The Abolishment Of The Electoral College

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In 1787, our founding fathers established a system in our constitution called the Electoral College. This system permitted eligible and competent citizens, who use the national popular voting system, to compromise with the votes of Congress in the election of the President and the Vice President of the United States. Although the Electoral College has been in place for more then two hundred years, there are a number of conflicting opinions about whether or not it should be eliminated and replaced.
The way the Electoral College functions is American voters would vote for an elector, who in turn would vote for specific candidates. Each state has electors that equal to the amount of U.S. senators, which is two, plus the total amount of U.S. representatives.
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One reason among many is that the system does not promise victory to the presidential candidate who wins the majority of the popular vote, which is voted on by the American citizens. To many, an effective resolution would be the alignment of the electoral vote with the popular vote in some way. Many polls have indicated that“…majorities of adult Americans would dump the electoral college “system” in favor of a direct one-person-one-vote system to elect American presidents.” (Cronin) On the other hand some “believe there must be a better way to select a president than by popular vote alone.” (Bosnor and …show more content…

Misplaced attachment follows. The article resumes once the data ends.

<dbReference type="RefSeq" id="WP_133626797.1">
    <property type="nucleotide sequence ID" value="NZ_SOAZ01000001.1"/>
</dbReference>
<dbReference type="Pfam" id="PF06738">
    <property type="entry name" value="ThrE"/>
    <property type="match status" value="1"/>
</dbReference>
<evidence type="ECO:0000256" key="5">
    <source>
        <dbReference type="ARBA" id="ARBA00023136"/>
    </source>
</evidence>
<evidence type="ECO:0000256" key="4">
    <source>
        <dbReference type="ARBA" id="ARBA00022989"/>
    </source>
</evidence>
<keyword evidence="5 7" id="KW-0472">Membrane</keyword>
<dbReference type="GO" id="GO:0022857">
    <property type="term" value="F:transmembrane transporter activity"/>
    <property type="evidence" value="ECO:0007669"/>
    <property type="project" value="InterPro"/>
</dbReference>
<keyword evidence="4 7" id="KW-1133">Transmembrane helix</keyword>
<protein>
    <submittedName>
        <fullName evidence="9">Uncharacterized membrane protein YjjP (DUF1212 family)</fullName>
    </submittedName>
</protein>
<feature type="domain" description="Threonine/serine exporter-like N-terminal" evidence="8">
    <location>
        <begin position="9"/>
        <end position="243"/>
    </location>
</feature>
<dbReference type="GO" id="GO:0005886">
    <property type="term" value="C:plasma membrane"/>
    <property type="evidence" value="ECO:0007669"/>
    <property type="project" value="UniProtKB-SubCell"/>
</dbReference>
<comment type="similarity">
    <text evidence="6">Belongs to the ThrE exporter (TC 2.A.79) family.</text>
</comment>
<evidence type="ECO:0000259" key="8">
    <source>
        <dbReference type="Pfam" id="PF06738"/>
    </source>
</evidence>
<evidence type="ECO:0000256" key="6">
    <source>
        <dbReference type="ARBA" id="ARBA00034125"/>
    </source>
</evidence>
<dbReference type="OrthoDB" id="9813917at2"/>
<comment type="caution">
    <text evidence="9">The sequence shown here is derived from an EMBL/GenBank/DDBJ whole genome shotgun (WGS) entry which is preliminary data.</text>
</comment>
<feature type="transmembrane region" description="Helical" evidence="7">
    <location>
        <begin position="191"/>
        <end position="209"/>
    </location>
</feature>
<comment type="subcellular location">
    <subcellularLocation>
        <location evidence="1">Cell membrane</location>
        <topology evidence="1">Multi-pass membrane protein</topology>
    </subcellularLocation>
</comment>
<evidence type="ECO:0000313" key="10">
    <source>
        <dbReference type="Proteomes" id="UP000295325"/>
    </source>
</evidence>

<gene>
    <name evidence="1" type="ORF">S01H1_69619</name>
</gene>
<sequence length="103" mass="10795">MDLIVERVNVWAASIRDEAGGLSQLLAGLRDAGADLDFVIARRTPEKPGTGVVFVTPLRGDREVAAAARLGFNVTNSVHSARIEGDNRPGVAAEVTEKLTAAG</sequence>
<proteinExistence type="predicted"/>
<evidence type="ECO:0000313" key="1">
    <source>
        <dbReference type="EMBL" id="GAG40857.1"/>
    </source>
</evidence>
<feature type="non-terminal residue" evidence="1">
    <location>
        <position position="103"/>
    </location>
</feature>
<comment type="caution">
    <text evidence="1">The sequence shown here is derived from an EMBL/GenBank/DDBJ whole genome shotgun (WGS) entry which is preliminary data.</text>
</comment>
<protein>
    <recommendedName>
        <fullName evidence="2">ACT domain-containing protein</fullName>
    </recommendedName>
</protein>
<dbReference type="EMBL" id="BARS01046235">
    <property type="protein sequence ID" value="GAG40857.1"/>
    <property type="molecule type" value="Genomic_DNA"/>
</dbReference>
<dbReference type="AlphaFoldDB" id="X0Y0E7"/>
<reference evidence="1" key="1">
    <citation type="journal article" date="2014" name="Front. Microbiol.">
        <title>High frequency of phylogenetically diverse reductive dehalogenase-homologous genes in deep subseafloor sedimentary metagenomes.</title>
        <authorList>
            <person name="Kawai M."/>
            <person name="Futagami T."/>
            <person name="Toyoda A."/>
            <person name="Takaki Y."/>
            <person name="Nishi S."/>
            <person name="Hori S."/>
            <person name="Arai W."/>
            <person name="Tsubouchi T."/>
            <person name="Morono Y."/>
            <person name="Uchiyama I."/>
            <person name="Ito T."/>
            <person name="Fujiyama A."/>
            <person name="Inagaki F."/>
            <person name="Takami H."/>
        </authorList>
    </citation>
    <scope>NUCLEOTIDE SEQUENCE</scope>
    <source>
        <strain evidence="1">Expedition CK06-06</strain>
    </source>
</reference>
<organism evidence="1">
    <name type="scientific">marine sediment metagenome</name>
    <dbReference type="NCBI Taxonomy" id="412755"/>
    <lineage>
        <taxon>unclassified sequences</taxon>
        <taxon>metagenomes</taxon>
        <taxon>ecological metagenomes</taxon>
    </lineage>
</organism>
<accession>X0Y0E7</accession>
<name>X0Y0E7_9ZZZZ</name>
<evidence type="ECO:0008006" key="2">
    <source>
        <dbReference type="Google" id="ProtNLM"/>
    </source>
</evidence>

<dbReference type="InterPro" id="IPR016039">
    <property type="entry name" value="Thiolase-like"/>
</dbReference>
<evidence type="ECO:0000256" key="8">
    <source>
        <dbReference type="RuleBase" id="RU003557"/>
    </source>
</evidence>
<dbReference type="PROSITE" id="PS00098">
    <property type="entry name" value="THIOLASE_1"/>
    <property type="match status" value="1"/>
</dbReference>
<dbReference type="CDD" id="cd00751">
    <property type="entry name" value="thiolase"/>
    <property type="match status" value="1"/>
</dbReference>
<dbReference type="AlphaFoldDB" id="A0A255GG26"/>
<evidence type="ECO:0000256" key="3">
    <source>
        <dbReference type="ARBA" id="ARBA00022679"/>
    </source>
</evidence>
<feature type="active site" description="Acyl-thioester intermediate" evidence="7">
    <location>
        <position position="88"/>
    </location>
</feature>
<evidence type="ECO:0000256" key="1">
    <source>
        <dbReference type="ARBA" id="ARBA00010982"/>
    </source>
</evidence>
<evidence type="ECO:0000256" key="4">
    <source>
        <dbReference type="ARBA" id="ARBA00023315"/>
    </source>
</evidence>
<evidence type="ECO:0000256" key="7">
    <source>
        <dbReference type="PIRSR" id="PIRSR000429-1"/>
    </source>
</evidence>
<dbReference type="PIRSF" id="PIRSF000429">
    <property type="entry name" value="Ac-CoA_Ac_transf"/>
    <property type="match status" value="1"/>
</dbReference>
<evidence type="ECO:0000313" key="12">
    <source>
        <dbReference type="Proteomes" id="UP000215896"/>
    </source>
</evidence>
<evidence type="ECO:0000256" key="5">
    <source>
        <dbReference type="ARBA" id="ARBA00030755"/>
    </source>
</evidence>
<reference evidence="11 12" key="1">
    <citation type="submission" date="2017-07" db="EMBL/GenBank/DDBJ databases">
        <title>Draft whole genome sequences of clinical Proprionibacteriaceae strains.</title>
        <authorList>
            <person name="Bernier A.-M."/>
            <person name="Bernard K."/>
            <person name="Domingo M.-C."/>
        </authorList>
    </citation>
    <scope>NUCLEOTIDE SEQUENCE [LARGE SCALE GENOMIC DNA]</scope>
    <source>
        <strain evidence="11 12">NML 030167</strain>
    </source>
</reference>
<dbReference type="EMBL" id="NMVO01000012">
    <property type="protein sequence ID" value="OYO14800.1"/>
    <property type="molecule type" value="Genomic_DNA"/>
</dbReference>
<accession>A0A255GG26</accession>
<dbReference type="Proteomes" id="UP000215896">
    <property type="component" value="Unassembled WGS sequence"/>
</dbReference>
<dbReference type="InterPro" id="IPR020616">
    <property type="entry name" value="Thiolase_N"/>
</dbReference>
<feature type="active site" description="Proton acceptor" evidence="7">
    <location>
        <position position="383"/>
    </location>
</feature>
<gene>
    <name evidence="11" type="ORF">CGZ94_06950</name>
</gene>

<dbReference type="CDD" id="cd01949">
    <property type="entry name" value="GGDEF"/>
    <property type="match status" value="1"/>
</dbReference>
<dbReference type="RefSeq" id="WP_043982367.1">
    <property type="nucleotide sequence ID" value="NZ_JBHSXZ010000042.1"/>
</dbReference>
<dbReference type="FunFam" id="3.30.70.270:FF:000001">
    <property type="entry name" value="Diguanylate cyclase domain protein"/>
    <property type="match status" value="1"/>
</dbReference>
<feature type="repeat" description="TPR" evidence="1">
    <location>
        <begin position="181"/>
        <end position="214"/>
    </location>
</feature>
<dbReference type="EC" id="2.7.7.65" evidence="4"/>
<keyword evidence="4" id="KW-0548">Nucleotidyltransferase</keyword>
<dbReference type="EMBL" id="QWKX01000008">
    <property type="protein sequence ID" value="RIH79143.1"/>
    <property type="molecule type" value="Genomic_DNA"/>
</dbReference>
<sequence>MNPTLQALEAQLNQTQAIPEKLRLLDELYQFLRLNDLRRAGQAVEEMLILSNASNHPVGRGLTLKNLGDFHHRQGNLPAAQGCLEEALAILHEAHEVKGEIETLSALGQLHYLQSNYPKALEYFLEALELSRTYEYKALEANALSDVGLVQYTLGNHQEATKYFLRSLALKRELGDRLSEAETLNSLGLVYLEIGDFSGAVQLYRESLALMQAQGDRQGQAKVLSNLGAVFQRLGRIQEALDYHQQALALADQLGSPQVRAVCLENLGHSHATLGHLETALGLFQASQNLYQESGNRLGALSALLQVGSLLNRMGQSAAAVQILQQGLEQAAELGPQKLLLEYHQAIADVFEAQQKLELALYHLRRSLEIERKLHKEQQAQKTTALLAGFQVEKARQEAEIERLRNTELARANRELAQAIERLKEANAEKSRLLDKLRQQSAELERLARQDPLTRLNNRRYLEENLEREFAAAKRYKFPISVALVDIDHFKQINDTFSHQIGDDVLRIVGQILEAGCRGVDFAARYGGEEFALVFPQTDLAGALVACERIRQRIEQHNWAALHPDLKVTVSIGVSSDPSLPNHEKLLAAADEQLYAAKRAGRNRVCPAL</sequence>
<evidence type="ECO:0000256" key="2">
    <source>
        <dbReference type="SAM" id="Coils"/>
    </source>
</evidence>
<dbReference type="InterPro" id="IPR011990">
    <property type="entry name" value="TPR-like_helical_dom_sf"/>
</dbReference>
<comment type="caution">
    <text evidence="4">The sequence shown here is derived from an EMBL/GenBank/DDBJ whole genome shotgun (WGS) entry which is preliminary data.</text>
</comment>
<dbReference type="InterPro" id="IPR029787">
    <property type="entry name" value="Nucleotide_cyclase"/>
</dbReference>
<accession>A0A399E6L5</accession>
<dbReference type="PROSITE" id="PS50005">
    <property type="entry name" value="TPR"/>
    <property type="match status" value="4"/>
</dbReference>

Although I do agree with some opinions against the system when they state that it is not an equal manner in which to represent every individual vote in this country. The winner-take-all aspect that most states use prevents diversity and the recognition of the minority of that state. This is a major issue since most states are fastened to one party. On the other hand, I do agree with how the Electoral College prevents the voting of presidents by people who do not really know much about the candidates they are voting for. Sometimes people vote with their emotions, or even sometimes buy into propaganda. Especially with the current availability of social media, people lack the ability to verify if the information they are seeing is factual at times due to the sheer amount of information shared and viewed. In my opinion people who are making the decisions for states are politically informed and involved and vote based on their knowledge of the government. “Proposals to abolish the Electoral College, though frequently put forward, have failed largely because the alternatives to it appear more problematic than is the College itself.” (Kimberling) Therefore, without an alternative method in place, it seems the Electoral College will have to remain in

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